Archival footage shows a fresh-faced D’Angelo, pre-fame, in his families’ church in Virginia, singing gospel at the piano. We hear of his struggles from his family putting on pressure for him playing the ‘devil’s music.’ This is summised towards the end of the documentary with a wonderfully clarifying scene where D’Angelo proclaims “Fuck religion, religion ain’t got shit to do with god.”
One of D’Angelo’s most common yet damning stereotypes is that from his iconic music video for Untitled (How Does It Feel?). There was no sleaze to the video, but instead a dynamic sex appeal. The song ponders his partners’ pleasure and not his own, while simultaneously creating a gaping space for erotic potential and elusive sensitivity. The video shows him naked, with the camera never going below his waist. I remember that as a teenager I was told that he was getting head during the filming, and I was transfixed. It was about what was not shown.
At one point in Devil’s Pie, D’Angelo’s hair stylist recalls how they would cut strips into the back of his vests during the Voodoo tour when he performed so when he went into the crowd, the audience of screaming women could literally rip his shirt off his body without strangling him. Questlove, one of D’Angelo’s closet friends and most articulate commentators on the documentary, reminisces that during their two-and-a-half hour long complex shows, the sound of the band would be drained out by women chanting ‘take it off’.
Regardless of the infamous video; the song is lingering, it creeps up the body much like an orgasm unfurls into a slow burning ecstasy. This is the kind of sexuality D’Angelo should be associated with, a deeply intellectually stimulating one that rejects the pornographic, but lingers in endless possibilities of the erotic as a connecting yet autonomous power, not a superficial sensationalism. The emission of sexual expression can still impact others to the point of obliteration.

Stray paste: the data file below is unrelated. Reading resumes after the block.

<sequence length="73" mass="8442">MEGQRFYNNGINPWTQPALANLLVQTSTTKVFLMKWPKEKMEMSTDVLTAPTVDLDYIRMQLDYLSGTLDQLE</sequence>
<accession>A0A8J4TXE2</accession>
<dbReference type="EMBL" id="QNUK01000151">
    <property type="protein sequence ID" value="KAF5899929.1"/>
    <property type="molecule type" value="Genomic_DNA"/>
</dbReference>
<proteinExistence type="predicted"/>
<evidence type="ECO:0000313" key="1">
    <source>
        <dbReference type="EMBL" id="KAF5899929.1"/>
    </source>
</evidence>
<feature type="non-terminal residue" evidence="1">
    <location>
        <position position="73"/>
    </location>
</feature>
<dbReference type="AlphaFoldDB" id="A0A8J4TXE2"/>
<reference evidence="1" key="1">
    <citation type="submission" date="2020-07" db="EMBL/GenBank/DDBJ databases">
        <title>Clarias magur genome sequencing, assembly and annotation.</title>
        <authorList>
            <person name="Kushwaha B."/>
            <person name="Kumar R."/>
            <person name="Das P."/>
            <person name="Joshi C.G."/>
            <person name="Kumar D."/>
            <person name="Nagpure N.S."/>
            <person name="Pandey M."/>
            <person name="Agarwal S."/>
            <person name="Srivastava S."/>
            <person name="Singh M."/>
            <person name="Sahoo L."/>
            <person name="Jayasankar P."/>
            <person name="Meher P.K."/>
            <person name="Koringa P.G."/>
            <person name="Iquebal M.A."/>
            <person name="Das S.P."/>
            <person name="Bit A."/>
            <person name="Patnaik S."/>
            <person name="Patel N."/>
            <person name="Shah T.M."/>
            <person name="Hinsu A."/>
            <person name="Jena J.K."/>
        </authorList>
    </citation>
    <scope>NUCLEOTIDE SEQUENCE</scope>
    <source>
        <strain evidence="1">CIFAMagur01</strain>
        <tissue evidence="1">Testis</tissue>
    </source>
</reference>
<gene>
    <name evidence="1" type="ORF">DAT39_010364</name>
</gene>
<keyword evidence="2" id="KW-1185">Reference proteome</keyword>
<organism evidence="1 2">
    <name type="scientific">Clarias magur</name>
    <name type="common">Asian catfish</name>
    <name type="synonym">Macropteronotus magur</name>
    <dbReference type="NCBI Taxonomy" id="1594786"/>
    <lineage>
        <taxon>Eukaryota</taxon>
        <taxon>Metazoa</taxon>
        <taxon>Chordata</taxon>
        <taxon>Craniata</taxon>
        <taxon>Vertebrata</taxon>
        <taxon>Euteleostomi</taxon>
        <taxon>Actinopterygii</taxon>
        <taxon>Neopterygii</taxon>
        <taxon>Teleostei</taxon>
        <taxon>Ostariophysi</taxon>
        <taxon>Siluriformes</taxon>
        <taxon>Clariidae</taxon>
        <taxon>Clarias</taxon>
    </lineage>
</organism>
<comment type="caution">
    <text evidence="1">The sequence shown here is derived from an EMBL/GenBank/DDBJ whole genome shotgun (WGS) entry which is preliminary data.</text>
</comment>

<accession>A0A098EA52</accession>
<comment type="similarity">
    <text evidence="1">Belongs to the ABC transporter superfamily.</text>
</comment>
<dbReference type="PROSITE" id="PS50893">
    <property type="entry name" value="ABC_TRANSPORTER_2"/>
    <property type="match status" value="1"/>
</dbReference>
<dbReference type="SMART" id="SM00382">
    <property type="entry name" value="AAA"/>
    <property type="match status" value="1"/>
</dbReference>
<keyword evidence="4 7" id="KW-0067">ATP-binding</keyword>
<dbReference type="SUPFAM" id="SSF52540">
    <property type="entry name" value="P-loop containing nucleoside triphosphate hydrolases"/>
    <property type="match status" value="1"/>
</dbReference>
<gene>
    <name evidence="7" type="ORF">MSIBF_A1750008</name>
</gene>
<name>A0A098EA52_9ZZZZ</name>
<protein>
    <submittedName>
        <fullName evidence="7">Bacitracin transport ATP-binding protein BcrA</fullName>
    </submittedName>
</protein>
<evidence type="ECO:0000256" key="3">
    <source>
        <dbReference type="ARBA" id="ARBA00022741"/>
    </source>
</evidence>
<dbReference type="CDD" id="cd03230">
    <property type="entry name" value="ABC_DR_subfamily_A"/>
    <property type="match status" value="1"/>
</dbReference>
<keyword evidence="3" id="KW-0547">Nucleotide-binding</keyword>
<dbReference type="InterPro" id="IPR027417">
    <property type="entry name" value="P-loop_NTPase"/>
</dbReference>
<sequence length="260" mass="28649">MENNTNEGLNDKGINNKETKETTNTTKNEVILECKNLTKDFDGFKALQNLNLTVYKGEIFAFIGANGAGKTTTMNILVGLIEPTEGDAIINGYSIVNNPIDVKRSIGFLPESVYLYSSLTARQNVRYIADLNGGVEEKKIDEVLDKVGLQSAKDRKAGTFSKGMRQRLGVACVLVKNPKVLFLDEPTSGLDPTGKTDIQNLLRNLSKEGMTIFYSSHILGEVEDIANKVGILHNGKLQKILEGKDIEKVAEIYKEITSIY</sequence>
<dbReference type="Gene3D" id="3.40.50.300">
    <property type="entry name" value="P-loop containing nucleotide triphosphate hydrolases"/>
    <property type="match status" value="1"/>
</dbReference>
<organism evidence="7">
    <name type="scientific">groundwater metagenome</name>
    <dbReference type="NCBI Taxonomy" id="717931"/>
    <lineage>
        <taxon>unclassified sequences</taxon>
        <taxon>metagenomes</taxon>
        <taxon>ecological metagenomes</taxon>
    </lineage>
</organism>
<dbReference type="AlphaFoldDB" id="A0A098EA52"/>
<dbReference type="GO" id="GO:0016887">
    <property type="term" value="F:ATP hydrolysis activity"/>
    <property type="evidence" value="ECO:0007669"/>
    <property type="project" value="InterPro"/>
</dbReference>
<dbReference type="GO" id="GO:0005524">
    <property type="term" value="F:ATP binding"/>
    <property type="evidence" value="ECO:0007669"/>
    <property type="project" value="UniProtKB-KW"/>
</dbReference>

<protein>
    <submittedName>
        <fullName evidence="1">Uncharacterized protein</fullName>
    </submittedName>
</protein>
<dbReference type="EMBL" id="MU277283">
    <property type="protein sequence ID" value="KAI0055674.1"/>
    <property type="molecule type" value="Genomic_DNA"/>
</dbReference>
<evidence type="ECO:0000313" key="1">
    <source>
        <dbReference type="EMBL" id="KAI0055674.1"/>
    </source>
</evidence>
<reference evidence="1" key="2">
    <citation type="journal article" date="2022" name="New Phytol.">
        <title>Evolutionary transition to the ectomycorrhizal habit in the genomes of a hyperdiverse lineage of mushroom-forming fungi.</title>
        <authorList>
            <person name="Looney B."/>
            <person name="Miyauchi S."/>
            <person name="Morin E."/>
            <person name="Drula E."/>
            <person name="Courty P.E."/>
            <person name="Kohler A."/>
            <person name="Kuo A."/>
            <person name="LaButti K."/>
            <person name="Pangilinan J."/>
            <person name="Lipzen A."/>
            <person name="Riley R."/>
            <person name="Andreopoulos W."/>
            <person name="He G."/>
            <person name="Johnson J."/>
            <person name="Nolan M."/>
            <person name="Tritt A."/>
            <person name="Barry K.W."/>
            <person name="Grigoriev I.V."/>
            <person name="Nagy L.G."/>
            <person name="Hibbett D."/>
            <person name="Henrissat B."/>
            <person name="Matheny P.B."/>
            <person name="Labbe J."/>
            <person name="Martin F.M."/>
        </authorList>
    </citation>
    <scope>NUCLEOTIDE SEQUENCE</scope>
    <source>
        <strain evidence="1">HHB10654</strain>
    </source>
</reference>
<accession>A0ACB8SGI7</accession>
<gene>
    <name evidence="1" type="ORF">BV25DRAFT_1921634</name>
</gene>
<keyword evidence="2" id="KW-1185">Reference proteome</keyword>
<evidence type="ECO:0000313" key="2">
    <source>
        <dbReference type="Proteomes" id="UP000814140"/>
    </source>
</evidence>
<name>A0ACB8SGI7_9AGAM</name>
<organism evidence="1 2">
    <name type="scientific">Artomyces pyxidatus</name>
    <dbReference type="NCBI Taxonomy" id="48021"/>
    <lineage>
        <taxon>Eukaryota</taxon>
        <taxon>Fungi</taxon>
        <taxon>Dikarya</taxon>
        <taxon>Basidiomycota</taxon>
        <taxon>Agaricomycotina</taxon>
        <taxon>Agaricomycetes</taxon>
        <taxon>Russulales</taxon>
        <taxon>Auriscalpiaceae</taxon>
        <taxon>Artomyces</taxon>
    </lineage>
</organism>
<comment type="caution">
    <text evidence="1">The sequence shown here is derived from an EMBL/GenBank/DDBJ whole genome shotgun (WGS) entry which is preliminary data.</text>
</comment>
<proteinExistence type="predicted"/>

When a clip from the music video for Untitled played at the screening of Devil’s Pie at London’s Southbank Centre, much of the audience began laughing. Three men wearing shirts and shorts sitting next to me began to chortle loudly and all I could think of us was how starved we are in contemporary culture of sexy men. The laughing seemed more like people’s shamed convulsion of awkwardness. Nothing about the video is funny, but it turned D’Angelo into a caricature. And this reaction is what dimmed D’Angelo’s talent even further from view. Shame still kills. People’s sex lives are more stunted than many would like to acknowledge. Personal shame should never inflict anyone else, but sadly this is a currency the world runs on.
D’Angelo’s music video, which was never explicit but only ever flirtatious, left the desire for more. And isn’t sex only ever incredible when it creates the space for new unknown pleasures? When it creates new desires we haven’t tapped into or only ever dreamed of? Now in music culture we are inundated with hyper-sexualisation of mainly female bodies and those videos are mostly modified with plastic surgery and a heterosexual male approval. The female gaze is forever neglected and here came this video which gave women not only the physicality of his body, but a pronounced nuanced sensitivity of what sex could be.